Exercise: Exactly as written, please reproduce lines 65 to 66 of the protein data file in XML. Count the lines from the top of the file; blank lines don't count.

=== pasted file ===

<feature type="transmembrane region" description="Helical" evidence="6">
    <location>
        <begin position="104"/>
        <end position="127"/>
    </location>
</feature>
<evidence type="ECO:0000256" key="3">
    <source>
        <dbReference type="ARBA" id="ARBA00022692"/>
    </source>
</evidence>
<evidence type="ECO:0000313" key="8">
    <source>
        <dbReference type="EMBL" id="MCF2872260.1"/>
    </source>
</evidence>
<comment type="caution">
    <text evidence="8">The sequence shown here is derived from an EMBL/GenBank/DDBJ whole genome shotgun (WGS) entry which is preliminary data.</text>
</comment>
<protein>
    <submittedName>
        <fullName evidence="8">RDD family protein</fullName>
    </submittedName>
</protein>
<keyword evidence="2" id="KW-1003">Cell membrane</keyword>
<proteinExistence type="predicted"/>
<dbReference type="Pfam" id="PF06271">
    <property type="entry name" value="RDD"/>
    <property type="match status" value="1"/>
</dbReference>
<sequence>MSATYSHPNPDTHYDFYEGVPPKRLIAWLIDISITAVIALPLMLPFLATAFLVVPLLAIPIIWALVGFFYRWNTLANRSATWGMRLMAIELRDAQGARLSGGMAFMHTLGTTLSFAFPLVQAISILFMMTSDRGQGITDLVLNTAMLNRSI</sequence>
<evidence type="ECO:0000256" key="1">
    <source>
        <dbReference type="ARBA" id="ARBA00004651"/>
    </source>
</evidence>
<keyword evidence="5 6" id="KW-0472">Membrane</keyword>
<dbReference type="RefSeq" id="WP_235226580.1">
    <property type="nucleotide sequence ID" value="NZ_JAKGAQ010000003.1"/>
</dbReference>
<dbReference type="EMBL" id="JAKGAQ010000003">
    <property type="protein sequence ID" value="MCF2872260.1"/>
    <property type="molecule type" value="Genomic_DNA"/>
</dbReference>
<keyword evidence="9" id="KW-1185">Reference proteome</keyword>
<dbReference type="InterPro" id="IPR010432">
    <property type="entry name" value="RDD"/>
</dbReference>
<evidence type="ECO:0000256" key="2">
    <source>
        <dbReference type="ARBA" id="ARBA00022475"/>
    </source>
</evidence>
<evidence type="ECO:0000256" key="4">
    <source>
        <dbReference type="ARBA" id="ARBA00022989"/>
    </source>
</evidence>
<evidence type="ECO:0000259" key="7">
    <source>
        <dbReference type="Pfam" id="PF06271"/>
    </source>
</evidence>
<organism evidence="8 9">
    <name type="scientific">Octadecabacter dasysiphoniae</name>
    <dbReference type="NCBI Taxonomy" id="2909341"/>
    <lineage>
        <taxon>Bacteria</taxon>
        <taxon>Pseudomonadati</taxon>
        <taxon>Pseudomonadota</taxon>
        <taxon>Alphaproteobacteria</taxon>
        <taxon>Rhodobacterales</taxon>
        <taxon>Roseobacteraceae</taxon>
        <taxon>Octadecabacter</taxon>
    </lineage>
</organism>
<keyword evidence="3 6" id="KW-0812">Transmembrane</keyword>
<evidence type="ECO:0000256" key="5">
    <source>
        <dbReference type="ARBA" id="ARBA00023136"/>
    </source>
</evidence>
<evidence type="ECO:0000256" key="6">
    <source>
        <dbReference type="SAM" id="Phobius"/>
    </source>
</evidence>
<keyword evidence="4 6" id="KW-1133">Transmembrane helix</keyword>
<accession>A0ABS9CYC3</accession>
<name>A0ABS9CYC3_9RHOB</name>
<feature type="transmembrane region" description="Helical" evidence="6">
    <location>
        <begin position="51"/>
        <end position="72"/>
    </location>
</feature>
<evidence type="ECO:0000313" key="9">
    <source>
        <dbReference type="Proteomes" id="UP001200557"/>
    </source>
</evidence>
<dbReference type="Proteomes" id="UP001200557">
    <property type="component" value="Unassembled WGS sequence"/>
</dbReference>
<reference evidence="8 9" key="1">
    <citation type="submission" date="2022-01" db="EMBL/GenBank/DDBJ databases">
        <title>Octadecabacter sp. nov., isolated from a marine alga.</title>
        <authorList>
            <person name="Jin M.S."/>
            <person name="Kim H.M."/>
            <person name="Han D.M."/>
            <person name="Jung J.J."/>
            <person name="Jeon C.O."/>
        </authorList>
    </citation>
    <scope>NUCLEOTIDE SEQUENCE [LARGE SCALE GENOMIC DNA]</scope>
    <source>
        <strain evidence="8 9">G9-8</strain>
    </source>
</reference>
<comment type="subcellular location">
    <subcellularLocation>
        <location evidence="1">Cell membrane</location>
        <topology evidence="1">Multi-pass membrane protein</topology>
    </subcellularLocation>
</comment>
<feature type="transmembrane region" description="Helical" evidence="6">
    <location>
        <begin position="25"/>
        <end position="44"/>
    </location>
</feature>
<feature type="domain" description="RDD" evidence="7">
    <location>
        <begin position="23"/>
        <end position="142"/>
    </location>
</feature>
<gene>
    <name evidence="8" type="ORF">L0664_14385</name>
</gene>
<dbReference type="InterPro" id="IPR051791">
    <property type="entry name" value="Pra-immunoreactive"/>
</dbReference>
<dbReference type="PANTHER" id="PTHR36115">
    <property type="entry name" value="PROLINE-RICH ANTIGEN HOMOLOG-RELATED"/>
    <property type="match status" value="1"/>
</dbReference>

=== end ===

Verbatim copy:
    <name type="scientific">Octadecabacter dasysiphoniae</name>
    <dbReference type="NCBI Taxonomy" id="2909341"/>